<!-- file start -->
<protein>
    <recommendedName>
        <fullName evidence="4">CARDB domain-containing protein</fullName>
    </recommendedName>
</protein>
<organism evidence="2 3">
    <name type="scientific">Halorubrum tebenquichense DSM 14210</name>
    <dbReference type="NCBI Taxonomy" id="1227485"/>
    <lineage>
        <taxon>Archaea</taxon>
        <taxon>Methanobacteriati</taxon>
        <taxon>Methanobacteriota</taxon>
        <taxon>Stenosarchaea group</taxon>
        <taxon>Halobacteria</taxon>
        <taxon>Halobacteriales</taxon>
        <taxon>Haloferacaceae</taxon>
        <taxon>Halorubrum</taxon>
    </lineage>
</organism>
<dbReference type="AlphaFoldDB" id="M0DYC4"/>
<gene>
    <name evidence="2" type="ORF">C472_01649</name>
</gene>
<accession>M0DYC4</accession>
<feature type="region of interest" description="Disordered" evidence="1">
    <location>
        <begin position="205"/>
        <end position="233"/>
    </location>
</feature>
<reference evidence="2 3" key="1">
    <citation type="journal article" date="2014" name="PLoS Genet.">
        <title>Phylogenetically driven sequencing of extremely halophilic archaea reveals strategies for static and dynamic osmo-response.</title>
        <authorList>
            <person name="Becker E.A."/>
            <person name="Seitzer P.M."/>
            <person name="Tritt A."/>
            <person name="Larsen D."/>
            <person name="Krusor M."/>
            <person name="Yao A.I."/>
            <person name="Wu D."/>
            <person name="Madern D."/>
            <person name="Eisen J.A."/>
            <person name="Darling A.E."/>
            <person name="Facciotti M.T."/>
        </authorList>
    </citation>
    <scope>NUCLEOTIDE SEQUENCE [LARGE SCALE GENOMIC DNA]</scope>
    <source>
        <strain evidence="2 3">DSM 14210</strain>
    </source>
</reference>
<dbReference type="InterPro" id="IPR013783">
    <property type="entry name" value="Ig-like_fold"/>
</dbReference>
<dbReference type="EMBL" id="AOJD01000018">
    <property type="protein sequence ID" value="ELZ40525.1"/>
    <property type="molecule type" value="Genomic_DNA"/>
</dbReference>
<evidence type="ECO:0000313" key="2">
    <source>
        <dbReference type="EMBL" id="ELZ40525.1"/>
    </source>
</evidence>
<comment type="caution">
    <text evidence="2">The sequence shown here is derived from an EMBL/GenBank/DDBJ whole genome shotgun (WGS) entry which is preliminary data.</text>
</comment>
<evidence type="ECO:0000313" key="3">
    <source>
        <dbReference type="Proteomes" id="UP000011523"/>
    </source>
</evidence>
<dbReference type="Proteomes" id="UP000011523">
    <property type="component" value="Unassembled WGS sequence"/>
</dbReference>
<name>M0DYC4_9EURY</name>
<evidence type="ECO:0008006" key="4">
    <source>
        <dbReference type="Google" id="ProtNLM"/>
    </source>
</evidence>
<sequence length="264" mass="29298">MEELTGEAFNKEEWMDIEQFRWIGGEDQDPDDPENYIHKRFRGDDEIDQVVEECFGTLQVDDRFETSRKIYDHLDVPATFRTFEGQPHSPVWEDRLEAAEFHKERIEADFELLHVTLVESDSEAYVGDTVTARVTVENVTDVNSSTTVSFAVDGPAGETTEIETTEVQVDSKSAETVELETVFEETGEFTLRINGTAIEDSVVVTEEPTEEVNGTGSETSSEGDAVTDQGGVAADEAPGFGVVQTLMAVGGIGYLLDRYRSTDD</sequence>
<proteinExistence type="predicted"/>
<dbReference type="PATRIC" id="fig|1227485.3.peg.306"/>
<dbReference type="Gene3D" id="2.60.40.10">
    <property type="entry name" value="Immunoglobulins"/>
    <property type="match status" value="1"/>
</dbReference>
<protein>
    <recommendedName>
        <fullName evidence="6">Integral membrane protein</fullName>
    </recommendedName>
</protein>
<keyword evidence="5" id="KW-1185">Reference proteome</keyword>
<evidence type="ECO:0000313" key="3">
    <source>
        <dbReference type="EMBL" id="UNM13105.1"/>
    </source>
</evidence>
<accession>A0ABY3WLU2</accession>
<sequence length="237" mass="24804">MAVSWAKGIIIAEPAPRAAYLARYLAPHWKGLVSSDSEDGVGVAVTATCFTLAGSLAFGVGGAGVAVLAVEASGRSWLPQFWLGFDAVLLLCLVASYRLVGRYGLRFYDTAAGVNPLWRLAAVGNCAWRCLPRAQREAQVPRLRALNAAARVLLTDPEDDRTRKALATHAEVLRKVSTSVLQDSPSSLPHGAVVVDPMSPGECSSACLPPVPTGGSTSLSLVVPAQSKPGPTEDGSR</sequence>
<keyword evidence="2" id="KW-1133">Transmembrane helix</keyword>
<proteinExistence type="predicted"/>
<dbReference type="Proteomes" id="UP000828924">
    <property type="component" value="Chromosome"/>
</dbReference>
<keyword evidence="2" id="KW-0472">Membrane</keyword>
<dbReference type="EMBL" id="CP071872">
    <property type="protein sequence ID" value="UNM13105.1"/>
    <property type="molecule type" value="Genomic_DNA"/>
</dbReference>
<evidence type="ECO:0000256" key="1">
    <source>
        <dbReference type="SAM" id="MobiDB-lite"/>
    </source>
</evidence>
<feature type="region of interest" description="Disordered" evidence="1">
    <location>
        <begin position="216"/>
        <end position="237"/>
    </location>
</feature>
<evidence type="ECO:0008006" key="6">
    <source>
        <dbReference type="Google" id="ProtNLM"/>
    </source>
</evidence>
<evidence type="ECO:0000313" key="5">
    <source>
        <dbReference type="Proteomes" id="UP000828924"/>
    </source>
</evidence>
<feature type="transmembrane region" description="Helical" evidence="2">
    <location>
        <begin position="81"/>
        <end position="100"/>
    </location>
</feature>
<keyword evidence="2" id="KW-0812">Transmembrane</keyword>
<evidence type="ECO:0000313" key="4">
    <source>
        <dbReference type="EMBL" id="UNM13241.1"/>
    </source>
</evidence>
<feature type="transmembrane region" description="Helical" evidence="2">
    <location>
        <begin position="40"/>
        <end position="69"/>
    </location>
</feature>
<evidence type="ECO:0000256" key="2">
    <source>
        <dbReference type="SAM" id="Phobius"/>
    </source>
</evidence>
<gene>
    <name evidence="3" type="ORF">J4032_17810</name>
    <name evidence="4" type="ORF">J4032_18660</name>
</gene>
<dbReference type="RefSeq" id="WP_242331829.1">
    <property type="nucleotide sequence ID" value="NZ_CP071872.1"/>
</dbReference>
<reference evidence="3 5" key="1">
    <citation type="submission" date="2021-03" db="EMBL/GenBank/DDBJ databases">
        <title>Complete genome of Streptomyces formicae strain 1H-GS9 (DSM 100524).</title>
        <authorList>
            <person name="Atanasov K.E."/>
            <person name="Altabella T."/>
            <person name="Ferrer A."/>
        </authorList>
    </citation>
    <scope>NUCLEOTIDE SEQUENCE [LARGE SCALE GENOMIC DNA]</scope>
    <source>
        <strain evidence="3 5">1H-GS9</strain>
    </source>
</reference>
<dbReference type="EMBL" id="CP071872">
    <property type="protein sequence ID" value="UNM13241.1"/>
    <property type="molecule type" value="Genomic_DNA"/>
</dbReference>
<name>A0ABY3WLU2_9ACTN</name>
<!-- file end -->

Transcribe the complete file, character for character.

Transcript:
<protein>
    <recommendedName>
        <fullName evidence="4">CARDB domain-containing protein</fullName>
    </recommendedName>
</protein>
<organism evidence="2 3">
    <name type="scientific">Halorubrum tebenquichense DSM 14210</name>
    <dbReference type="NCBI Taxonomy" id="1227485"/>
    <lineage>
        <taxon>Archaea</taxon>
        <taxon>Methanobacteriati</taxon>
        <taxon>Methanobacteriota</taxon>
        <taxon>Stenosarchaea group</taxon>
        <taxon>Halobacteria</taxon>
        <taxon>Halobacteriales</taxon>
        <taxon>Haloferacaceae</taxon>
        <taxon>Halorubrum</taxon>
    </lineage>
</organism>
<dbReference type="AlphaFoldDB" id="M0DYC4"/>
<gene>
    <name evidence="2" type="ORF">C472_01649</name>
</gene>
<accession>M0DYC4</accession>
<feature type="region of interest" description="Disordered" evidence="1">
    <location>
        <begin position="205"/>
        <end position="233"/>
    </location>
</feature>
<reference evidence="2 3" key="1">
    <citation type="journal article" date="2014" name="PLoS Genet.">
        <title>Phylogenetically driven sequencing of extremely halophilic archaea reveals strategies for static and dynamic osmo-response.</title>
        <authorList>
            <person name="Becker E.A."/>
            <person name="Seitzer P.M."/>
            <person name="Tritt A."/>
            <person name="Larsen D."/>
            <person name="Krusor M."/>
            <person name="Yao A.I."/>
            <person name="Wu D."/>
            <person name="Madern D."/>
            <person name="Eisen J.A."/>
            <person name="Darling A.E."/>
            <person name="Facciotti M.T."/>
        </authorList>
    </citation>
    <scope>NUCLEOTIDE SEQUENCE [LARGE SCALE GENOMIC DNA]</scope>
    <source>
        <strain evidence="2 3">DSM 14210</strain>
    </source>
</reference>
<dbReference type="InterPro" id="IPR013783">
    <property type="entry name" value="Ig-like_fold"/>
</dbReference>
<dbReference type="EMBL" id="AOJD01000018">
    <property type="protein sequence ID" value="ELZ40525.1"/>
    <property type="molecule type" value="Genomic_DNA"/>
</dbReference>
<evidence type="ECO:0000313" key="2">
    <source>
        <dbReference type="EMBL" id="ELZ40525.1"/>
    </source>
</evidence>
<comment type="caution">
    <text evidence="2">The sequence shown here is derived from an EMBL/GenBank/DDBJ whole genome shotgun (WGS) entry which is preliminary data.</text>
</comment>
<evidence type="ECO:0000313" key="3">
    <source>
        <dbReference type="Proteomes" id="UP000011523"/>
    </source>
</evidence>
<dbReference type="Proteomes" id="UP000011523">
    <property type="component" value="Unassembled WGS sequence"/>
</dbReference>
<name>M0DYC4_9EURY</name>
<evidence type="ECO:0008006" key="4">
    <source>
        <dbReference type="Google" id="ProtNLM"/>
    </source>
</evidence>
<sequence length="264" mass="29298">MEELTGEAFNKEEWMDIEQFRWIGGEDQDPDDPENYIHKRFRGDDEIDQVVEECFGTLQVDDRFETSRKIYDHLDVPATFRTFEGQPHSPVWEDRLEAAEFHKERIEADFELLHVTLVESDSEAYVGDTVTARVTVENVTDVNSSTTVSFAVDGPAGETTEIETTEVQVDSKSAETVELETVFEETGEFTLRINGTAIEDSVVVTEEPTEEVNGTGSETSSEGDAVTDQGGVAADEAPGFGVVQTLMAVGGIGYLLDRYRSTDD</sequence>
<proteinExistence type="predicted"/>
<dbReference type="PATRIC" id="fig|1227485.3.peg.306"/>
<dbReference type="Gene3D" id="2.60.40.10">
    <property type="entry name" value="Immunoglobulins"/>
    <property type="match status" value="1"/>
</dbReference>
<protein>
    <recommendedName>
        <fullName evidence="6">Integral membrane protein</fullName>
    </recommendedName>
</protein>
<keyword evidence="5" id="KW-1185">Reference proteome</keyword>
<evidence type="ECO:0000313" key="3">
    <source>
        <dbReference type="EMBL" id="UNM13105.1"/>
    </source>
</evidence>
<accession>A0ABY3WLU2</accession>
<sequence length="237" mass="24804">MAVSWAKGIIIAEPAPRAAYLARYLAPHWKGLVSSDSEDGVGVAVTATCFTLAGSLAFGVGGAGVAVLAVEASGRSWLPQFWLGFDAVLLLCLVASYRLVGRYGLRFYDTAAGVNPLWRLAAVGNCAWRCLPRAQREAQVPRLRALNAAARVLLTDPEDDRTRKALATHAEVLRKVSTSVLQDSPSSLPHGAVVVDPMSPGECSSACLPPVPTGGSTSLSLVVPAQSKPGPTEDGSR</sequence>
<keyword evidence="2" id="KW-1133">Transmembrane helix</keyword>
<proteinExistence type="predicted"/>
<dbReference type="Proteomes" id="UP000828924">
    <property type="component" value="Chromosome"/>
</dbReference>
<keyword evidence="2" id="KW-0472">Membrane</keyword>
<dbReference type="EMBL" id="CP071872">
    <property type="protein sequence ID" value="UNM13105.1"/>
    <property type="molecule type" value="Genomic_DNA"/>
</dbReference>
<evidence type="ECO:0000256" key="1">
    <source>
        <dbReference type="SAM" id="MobiDB-lite"/>
    </source>
</evidence>
<feature type="region of interest" description="Disordered" evidence="1">
    <location>
        <begin position="216"/>
        <end position="237"/>
    </location>
</feature>
<evidence type="ECO:0008006" key="6">
    <source>
        <dbReference type="Google" id="ProtNLM"/>
    </source>
</evidence>
<evidence type="ECO:0000313" key="5">
    <source>
        <dbReference type="Proteomes" id="UP000828924"/>
    </source>
</evidence>
<feature type="transmembrane region" description="Helical" evidence="2">
    <location>
        <begin position="81"/>
        <end position="100"/>
    </location>
</feature>
<keyword evidence="2" id="KW-0812">Transmembrane</keyword>
<evidence type="ECO:0000313" key="4">
    <source>
        <dbReference type="EMBL" id="UNM13241.1"/>
    </source>
</evidence>
<feature type="transmembrane region" description="Helical" evidence="2">
    <location>
        <begin position="40"/>
        <end position="69"/>
    </location>
</feature>
<evidence type="ECO:0000256" key="2">
    <source>
        <dbReference type="SAM" id="Phobius"/>
    </source>
</evidence>
<gene>
    <name evidence="3" type="ORF">J4032_17810</name>
    <name evidence="4" type="ORF">J4032_18660</name>
</gene>
<dbReference type="RefSeq" id="WP_242331829.1">
    <property type="nucleotide sequence ID" value="NZ_CP071872.1"/>
</dbReference>
<reference evidence="3 5" key="1">
    <citation type="submission" date="2021-03" db="EMBL/GenBank/DDBJ databases">
        <title>Complete genome of Streptomyces formicae strain 1H-GS9 (DSM 100524).</title>
        <authorList>
            <person name="Atanasov K.E."/>
            <person name="Altabella T."/>
            <person name="Ferrer A."/>
        </authorList>
    </citation>
    <scope>NUCLEOTIDE SEQUENCE [LARGE SCALE GENOMIC DNA]</scope>
    <source>
        <strain evidence="3 5">1H-GS9</strain>
    </source>
</reference>
<dbReference type="EMBL" id="CP071872">
    <property type="protein sequence ID" value="UNM13241.1"/>
    <property type="molecule type" value="Genomic_DNA"/>
</dbReference>
<name>A0ABY3WLU2_9ACTN</name>